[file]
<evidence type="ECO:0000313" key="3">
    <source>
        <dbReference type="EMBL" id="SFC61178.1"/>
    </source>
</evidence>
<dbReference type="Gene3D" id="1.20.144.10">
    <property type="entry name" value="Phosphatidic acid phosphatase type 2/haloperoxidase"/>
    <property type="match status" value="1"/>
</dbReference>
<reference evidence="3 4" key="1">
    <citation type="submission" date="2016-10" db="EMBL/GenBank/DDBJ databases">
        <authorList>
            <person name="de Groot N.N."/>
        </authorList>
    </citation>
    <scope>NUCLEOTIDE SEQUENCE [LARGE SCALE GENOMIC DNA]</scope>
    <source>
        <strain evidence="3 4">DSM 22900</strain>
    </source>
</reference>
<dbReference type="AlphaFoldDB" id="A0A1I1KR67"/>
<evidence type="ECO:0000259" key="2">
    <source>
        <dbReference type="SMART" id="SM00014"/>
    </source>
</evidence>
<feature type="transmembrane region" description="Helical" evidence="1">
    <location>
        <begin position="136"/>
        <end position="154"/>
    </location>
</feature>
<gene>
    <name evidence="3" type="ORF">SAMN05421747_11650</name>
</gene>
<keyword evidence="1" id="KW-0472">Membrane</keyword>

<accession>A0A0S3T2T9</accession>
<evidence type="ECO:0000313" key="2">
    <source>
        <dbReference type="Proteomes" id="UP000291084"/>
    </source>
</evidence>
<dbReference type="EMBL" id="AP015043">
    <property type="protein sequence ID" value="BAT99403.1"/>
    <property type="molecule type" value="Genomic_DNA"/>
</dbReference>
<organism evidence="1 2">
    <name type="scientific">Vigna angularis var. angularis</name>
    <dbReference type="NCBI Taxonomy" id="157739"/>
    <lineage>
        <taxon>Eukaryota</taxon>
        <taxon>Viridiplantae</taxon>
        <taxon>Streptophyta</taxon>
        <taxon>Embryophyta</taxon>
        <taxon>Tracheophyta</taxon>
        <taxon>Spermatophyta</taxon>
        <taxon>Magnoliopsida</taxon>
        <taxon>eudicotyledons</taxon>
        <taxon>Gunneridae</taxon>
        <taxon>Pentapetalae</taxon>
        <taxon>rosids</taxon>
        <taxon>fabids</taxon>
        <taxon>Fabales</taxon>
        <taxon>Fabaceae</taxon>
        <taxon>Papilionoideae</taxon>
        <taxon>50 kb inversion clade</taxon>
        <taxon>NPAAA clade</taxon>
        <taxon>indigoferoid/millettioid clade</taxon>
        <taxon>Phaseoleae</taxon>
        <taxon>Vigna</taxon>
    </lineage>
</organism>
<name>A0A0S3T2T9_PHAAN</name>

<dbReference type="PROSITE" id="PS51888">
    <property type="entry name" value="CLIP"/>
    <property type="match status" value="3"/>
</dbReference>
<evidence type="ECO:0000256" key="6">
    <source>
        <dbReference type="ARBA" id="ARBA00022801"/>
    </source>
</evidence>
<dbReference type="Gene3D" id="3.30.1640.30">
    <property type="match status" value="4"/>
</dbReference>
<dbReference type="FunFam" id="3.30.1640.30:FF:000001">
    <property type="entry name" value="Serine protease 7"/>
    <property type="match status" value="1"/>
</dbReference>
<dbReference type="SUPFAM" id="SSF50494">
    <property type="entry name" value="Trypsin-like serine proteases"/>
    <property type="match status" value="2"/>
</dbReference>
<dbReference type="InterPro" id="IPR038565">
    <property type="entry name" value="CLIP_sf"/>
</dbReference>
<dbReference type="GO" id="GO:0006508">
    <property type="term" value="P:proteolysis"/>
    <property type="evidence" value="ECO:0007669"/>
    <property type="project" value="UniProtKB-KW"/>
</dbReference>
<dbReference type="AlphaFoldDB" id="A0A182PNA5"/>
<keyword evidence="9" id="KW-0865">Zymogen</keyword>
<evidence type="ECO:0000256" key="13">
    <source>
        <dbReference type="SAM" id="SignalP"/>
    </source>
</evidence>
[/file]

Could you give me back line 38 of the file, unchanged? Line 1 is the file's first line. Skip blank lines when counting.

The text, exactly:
<evidence type="ECO:0000313" key="2">